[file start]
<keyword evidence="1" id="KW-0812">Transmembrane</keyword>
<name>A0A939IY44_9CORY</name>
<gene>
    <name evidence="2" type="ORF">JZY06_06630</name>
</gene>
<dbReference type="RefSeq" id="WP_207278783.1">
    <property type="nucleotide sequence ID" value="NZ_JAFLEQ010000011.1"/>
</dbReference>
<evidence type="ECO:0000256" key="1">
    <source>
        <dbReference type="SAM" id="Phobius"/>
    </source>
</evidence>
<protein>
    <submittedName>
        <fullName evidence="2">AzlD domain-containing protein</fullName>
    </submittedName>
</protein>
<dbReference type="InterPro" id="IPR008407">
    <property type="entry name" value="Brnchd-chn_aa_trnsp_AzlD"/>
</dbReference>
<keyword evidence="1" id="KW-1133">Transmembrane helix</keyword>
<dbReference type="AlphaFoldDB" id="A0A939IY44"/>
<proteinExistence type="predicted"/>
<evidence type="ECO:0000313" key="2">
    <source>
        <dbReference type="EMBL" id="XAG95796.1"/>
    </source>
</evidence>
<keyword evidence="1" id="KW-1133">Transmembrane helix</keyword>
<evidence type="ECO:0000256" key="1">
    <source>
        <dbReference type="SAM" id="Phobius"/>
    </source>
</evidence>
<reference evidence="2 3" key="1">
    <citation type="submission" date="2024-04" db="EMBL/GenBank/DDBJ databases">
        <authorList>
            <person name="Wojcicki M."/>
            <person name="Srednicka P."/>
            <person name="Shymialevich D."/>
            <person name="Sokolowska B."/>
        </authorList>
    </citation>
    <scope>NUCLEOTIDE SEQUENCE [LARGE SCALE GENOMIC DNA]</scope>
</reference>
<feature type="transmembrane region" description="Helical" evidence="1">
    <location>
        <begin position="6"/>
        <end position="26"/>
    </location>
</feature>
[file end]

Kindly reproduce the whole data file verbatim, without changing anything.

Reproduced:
<keyword evidence="1" id="KW-0812">Transmembrane</keyword>
<name>A0A939IY44_9CORY</name>
<gene>
    <name evidence="2" type="ORF">JZY06_06630</name>
</gene>
<dbReference type="RefSeq" id="WP_207278783.1">
    <property type="nucleotide sequence ID" value="NZ_JAFLEQ010000011.1"/>
</dbReference>
<evidence type="ECO:0000256" key="1">
    <source>
        <dbReference type="SAM" id="Phobius"/>
    </source>
</evidence>
<protein>
    <submittedName>
        <fullName evidence="2">AzlD domain-containing protein</fullName>
    </submittedName>
</protein>
<dbReference type="InterPro" id="IPR008407">
    <property type="entry name" value="Brnchd-chn_aa_trnsp_AzlD"/>
</dbReference>
<keyword evidence="1" id="KW-1133">Transmembrane helix</keyword>
<dbReference type="AlphaFoldDB" id="A0A939IY44"/>
<proteinExistence type="predicted"/>
<evidence type="ECO:0000313" key="2">
    <source>
        <dbReference type="EMBL" id="XAG95796.1"/>
    </source>
</evidence>
<keyword evidence="1" id="KW-1133">Transmembrane helix</keyword>
<evidence type="ECO:0000256" key="1">
    <source>
        <dbReference type="SAM" id="Phobius"/>
    </source>
</evidence>
<reference evidence="2 3" key="1">
    <citation type="submission" date="2024-04" db="EMBL/GenBank/DDBJ databases">
        <authorList>
            <person name="Wojcicki M."/>
            <person name="Srednicka P."/>
            <person name="Shymialevich D."/>
            <person name="Sokolowska B."/>
        </authorList>
    </citation>
    <scope>NUCLEOTIDE SEQUENCE [LARGE SCALE GENOMIC DNA]</scope>
</reference>
<feature type="transmembrane region" description="Helical" evidence="1">
    <location>
        <begin position="6"/>
        <end position="26"/>
    </location>
</feature>